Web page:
An untitled bill before the Texas legislature is just ridiculous. House Bill 4371, which is less than 500 words long, calls for people to “verify” the identity of senders before receiving cryptocurrency. The bill also introduces to Texas law a difference between “verified” digital currencies…
An untitled bill before the Texas legislature is just ridiculous.
House Bill 4371, which is less than 500 words long, calls for people to “verify” the identity of senders before receiving cryptocurrency. The bill also introduces to Texas law a difference between “verified” digital currencies and non-verified ones. It specifically seeks to “promote the use of verified identity digital currencies,” though it gives no name to such.
Are they talking about Ripple? We don’t know. Anyone can get hold of XRP and own a Ripple account. Ripple just has the means to identify the senders and receivers of XRP.
Cryptocurrency is not a bank account. It’s more of a bearer asset. You prove ownership by holding and using it. “Verified identity digital currencies” are few and far between. The bill is putting higher demands on cryptocurrency than other digital forms of payment. When you pay at the store with a credit card, you normally don’t have to present ID. The cashier typically assumes you’re the cardholder. If you commit fraud, that’s on you. Demanding identification for a card purchase actually violates the terms and conditions of the card issuers.
But really, this just isn’t how crypto works. Forget about receiving anonymous crypto donations if you’re in the State of Texas and this bill passes.
You put a Bitcoin address on Twitter, anyone can send BTC. Same with every other type of address, including XRP.
In fact, if you put a PayPal e-mail address up, people can send money that way. PayPal handles the KYC in that case. However, cryptocurrency users are being required to do the job that banks and financial institutions do. For what reason? To promote the use of verified identified digital currencies? Or to discourage use of cryptocurrencies at all?
It has to be the latter. The bill smacks of lobbyist influence. The simplicity of it is startling – it doesn’t define the reason for its demands, nor does it talk about the correct way to conduct these KYC checks. But really, why should everyday people have to know who the senders of crypto are?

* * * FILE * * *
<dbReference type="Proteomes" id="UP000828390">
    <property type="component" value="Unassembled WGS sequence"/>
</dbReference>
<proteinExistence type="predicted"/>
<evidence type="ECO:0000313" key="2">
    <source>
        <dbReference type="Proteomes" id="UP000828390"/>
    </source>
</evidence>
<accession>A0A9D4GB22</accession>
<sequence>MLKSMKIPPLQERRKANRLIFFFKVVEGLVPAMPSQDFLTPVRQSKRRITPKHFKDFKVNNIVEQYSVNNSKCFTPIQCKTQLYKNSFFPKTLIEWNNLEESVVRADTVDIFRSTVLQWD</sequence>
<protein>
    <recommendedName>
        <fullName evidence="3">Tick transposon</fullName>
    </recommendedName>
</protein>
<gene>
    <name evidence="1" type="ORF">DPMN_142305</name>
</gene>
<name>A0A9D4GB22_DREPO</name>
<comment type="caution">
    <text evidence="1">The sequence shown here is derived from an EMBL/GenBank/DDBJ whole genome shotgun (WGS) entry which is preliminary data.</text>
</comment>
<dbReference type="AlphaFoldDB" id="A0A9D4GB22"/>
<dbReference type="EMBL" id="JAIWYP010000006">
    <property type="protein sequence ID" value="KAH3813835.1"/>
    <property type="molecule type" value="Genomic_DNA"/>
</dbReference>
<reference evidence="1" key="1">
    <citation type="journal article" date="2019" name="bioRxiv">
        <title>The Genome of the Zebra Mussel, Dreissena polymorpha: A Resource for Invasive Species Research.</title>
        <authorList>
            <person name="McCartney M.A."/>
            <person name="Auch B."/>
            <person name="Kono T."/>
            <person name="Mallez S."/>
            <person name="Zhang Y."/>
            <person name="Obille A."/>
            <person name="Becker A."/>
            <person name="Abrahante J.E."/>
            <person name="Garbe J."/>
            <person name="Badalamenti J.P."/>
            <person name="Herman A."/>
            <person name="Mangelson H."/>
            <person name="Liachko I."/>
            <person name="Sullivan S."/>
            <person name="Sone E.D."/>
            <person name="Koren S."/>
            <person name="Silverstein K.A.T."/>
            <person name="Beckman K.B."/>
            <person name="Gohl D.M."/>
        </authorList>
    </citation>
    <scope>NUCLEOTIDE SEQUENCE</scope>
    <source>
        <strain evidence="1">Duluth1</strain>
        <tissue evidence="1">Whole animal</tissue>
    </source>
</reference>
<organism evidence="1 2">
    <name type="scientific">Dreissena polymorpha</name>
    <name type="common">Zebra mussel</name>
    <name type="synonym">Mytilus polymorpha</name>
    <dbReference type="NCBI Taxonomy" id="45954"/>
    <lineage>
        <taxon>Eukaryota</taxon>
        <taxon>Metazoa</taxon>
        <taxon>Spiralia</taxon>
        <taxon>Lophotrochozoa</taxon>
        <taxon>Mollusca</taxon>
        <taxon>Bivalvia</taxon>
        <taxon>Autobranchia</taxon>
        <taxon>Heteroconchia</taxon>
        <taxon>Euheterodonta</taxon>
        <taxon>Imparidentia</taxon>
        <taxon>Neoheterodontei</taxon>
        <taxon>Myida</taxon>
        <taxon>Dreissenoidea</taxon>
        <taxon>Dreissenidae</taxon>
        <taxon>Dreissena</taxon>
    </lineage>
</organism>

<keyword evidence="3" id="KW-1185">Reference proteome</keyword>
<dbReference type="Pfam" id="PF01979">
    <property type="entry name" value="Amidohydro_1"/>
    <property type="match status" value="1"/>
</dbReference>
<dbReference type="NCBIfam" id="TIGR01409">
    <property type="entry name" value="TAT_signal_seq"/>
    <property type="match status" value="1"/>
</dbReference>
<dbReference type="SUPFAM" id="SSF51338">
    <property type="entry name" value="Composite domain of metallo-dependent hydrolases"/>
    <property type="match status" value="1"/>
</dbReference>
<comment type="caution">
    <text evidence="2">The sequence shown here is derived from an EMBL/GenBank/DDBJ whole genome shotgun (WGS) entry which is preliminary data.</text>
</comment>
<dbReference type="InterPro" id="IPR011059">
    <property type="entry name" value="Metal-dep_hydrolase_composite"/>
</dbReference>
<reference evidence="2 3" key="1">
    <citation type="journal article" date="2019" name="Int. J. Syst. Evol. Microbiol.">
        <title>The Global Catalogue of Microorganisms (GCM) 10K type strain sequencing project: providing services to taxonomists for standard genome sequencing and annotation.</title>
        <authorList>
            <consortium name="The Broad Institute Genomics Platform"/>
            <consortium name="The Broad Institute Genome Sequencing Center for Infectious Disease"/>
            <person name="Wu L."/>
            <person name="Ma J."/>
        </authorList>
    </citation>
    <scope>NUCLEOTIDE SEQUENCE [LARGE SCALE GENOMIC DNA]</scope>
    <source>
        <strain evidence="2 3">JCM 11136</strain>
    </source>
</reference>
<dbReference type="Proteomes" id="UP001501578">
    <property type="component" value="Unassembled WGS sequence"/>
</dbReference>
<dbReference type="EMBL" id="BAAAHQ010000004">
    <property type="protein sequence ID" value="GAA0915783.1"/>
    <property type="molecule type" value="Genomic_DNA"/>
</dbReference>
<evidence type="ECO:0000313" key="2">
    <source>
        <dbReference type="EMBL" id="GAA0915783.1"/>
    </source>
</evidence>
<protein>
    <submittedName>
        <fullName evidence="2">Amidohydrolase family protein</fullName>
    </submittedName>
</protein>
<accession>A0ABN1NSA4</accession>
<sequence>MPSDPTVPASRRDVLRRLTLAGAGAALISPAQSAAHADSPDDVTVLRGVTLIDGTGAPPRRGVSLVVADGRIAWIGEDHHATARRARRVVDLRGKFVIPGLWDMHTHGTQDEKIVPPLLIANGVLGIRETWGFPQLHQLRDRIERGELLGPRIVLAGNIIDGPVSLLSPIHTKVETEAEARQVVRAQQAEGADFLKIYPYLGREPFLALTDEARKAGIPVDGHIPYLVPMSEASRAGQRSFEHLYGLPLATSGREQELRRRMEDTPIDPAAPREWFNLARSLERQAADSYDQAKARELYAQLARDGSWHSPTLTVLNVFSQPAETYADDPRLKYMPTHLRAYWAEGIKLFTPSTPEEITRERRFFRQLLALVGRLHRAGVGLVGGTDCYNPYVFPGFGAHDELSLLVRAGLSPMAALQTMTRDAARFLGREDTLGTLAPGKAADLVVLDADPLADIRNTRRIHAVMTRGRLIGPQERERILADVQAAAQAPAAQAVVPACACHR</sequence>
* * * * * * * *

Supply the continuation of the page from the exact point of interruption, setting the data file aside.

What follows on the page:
Businesses already have certain know-your-customer regulations. They keep records when they receive a payment and where they ship an order to. When they sell products only intended for adults, they verify that information too. Also, even would add chapter 662 to the “business and commerce code” of Texas, it specifically says:
Before accepting payment by a digital currency, a person must verify the identity of the person sending payment. A person is not required to verify the identify of a person sending payment if the payment is sent by a verified identity digital currency.
The bill’s author, Phil Stephenson, is a certified public accountant. It’s not unreasonable to believe that perhaps one of his former clients has some skin in this game. In the best case, the move would create a market for verified digital currency. In the worst case, it will have a serious cooling effect on Texas and cryptocurrency.
Stephenson represents just over 100,000 people. He either thinks this bill will somehow benefit them – by making it much harder to receive next-generation money – or he’s not thinking about them at all. If you make a sale on Craigslist via cash, you don’t have to ask the buyer for ID. Why should it be any different for cryptocurrency?
Stephenson is a member of the Texas Republican Party, but this is decidedly non-conservative legislation. It’s an example of government overreach that, if passed, will almost certainly damage a very nascent industry.
If you live in Texas legislative district 85 – parts of Fort Bend, all of Wharton or Jackson – please reach out to your representative immediately. Regulations and laws have a way of replicating themselves in other jurisdictions, especially when they’re engineered by large interests such as banks and payment processors.
If they can pull it off in Texas, they can probably do it in most other states. If you live in any other part of Texas, also contact your representative. Explain to them the onerous nature of this bill and why it’s a violation of your rights as a Texan.
Last modified: January 10, 2020 7:08 PM UTC